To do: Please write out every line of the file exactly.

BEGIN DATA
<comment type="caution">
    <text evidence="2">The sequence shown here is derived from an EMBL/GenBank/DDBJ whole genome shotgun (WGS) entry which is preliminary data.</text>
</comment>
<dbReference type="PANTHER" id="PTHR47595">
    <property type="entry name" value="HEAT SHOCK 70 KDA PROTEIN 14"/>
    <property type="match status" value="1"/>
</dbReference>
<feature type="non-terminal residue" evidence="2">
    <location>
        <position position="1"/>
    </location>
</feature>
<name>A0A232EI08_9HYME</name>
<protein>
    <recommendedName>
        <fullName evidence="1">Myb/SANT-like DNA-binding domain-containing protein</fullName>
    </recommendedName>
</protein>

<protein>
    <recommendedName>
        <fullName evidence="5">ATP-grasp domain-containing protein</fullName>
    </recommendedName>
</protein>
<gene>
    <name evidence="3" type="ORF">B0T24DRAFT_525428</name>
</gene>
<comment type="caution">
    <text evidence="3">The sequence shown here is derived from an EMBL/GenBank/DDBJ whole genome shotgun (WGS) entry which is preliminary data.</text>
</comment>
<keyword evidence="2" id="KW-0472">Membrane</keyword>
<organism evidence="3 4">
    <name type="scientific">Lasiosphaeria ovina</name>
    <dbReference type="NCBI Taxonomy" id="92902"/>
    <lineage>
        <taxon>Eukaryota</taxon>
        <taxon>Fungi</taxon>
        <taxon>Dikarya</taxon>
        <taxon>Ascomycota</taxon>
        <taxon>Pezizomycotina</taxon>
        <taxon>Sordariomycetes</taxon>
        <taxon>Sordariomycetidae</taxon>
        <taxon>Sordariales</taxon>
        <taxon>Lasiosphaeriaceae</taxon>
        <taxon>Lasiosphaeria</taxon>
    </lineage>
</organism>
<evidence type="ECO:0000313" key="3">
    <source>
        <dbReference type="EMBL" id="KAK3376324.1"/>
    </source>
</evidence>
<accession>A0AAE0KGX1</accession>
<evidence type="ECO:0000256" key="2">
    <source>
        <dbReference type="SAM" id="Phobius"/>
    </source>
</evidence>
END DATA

<comment type="caution">
    <text evidence="2">The sequence shown here is derived from an EMBL/GenBank/DDBJ whole genome shotgun (WGS) entry which is preliminary data.</text>
</comment>
<dbReference type="PANTHER" id="PTHR47595">
    <property type="entry name" value="HEAT SHOCK 70 KDA PROTEIN 14"/>
    <property type="match status" value="1"/>
</dbReference>
<feature type="non-terminal residue" evidence="2">
    <location>
        <position position="1"/>
    </location>
</feature>
<name>A0A232EI08_9HYME</name>
<protein>
    <recommendedName>
        <fullName evidence="1">Myb/SANT-like DNA-binding domain-containing protein</fullName>
    </recommendedName>
</protein>

<protein>
    <recommendedName>
        <fullName evidence="5">ATP-grasp domain-containing protein</fullName>
    </recommendedName>
</protein>
<gene>
    <name evidence="3" type="ORF">B0T24DRAFT_525428</name>
</gene>
<comment type="caution">
    <text evidence="3">The sequence shown here is derived from an EMBL/GenBank/DDBJ whole genome shotgun (WGS) entry which is preliminary data.</text>
</comment>
<keyword evidence="2" id="KW-0472">Membrane</keyword>
<organism evidence="3 4">
    <name type="scientific">Lasiosphaeria ovina</name>
    <dbReference type="NCBI Taxonomy" id="92902"/>
    <lineage>
        <taxon>Eukaryota</taxon>
        <taxon>Fungi</taxon>
        <taxon>Dikarya</taxon>
        <taxon>Ascomycota</taxon>
        <taxon>Pezizomycotina</taxon>
        <taxon>Sordariomycetes</taxon>
        <taxon>Sordariomycetidae</taxon>
        <taxon>Sordariales</taxon>
        <taxon>Lasiosphaeriaceae</taxon>
        <taxon>Lasiosphaeria</taxon>
    </lineage>
</organism>
<evidence type="ECO:0000313" key="3">
    <source>
        <dbReference type="EMBL" id="KAK3376324.1"/>
    </source>
</evidence>
<accession>A0AAE0KGX1</accession>
<evidence type="ECO:0000256" key="2">
    <source>
        <dbReference type="SAM" id="Phobius"/>
    </source>
</evidence>